Vibrational spectroscopic monitoring and biochemical analysis of pericellular matrix formation and maturation in a 3-dimensional chondrocyte culture model
Isolated and monolayer expanded chondrocytes are not the ideal cell form to produce a cartilage matrix. In articular cartilage, each chondrocyte is surrounded by a 2–4 μm thick collagen VI-rich pericellular matrix (PCM) forming a chondron. Freshly extracted chondrons form a more cartilage-like extracellular matrix (ECM) than chondrocytes and their surrounding PCM is thought to maintain the chondrocyte phenotype. To regenerate articular cartilage, preserving and/or regenerating a functional PCM is essential. In this study, a highly biomimicking hyaluronic acid (HA) hydrogel was used as a 3-dimensional system to culture freshly isolated bovine chondrons (with an intact PCM) and chondrocytes (without a PCM) for up to 21 days. We assessed the HA hydrogel's capacity to maintain and potentially re-generate PCM formation by both biochemical and immunological analyses of the key components of the PCM. For the first time, synchrotron based Fourier transform infrared (SR-FTIR) microspectroscopy was utilised to reveal the dynamic process of PCM re-generation. At day 1, highly specific collagen VI staining was visible within chondron containing HA hydrogels. In contrast, collagen VI was absent at day 1 but punctate, focal staining increased during the culture period of chondrocyte containing HA hydrogels. Chondron containing HA hydrogels produced more collagen II and GAGs than the chondrocyte containing HA hydrogels. Principal component analysis (PCA) of spectra in fingerprint regions of the chondrocyte-containing constructs at day 7, 14 and 21 culturing showed clear spectral differences. The clusters of day 14 and day 21 samples were closer to the chondron samples, while the day 7 samples were closer to chondrocytes. PCA scores in the lipid region revealed no major differences between chondrocyte and chondron samples, but showed that the cultured chondrocyte samples at day 7, day 14 and day 21 clustered together. These data would indicate that SR-FTIR microspectroscopy can help to better understand the PCM formation and maturation in tissue engineered models, which involves subtle changes in collagen and aggrecan.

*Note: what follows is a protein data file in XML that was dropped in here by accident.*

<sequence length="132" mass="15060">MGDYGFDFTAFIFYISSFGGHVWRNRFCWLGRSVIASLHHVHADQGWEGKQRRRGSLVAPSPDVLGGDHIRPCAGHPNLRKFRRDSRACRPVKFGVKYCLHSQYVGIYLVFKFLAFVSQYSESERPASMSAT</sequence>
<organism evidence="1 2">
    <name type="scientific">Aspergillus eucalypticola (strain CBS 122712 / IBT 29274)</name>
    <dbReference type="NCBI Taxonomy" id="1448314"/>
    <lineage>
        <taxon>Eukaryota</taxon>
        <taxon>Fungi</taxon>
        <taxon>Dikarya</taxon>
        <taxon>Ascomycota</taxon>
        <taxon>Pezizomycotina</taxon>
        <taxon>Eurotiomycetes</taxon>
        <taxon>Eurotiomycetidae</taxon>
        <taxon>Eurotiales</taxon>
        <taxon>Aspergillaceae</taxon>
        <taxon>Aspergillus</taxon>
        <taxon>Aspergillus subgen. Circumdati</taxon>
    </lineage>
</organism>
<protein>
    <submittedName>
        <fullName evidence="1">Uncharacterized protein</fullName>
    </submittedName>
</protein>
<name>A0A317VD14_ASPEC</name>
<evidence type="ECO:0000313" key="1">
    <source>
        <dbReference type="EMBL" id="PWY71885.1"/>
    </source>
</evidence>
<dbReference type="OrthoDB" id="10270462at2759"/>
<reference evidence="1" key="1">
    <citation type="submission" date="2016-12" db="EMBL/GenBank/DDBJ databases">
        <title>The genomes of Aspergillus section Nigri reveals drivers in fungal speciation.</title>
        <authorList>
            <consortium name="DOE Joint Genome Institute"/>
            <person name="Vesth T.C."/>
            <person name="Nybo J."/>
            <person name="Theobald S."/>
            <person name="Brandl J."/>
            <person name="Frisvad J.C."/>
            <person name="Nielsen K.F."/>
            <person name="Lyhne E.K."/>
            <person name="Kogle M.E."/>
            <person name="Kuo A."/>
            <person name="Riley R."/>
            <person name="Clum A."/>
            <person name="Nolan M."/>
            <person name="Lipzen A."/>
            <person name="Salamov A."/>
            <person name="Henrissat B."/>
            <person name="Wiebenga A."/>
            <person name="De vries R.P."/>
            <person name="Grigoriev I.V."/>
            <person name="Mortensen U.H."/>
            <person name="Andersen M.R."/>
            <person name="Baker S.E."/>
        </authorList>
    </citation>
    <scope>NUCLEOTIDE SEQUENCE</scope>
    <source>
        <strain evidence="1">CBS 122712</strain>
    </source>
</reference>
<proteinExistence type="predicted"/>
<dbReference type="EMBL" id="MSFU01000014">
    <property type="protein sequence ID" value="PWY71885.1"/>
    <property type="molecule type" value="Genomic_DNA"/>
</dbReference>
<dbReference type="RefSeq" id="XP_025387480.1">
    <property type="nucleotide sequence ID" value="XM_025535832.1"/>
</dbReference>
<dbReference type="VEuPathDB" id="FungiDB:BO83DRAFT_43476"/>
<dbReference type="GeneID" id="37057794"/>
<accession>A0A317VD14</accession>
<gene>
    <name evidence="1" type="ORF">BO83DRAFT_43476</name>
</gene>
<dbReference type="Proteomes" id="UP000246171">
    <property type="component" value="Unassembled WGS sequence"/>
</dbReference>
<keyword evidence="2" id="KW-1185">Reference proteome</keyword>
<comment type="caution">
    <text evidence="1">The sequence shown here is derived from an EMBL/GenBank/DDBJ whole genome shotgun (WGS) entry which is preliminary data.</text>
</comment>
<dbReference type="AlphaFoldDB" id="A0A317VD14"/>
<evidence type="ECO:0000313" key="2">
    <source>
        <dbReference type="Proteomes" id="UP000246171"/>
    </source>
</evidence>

- This article is part of the themed collections: Clinical spectroscopy and SPEC 2018: International Society of Clinical Spectroscopy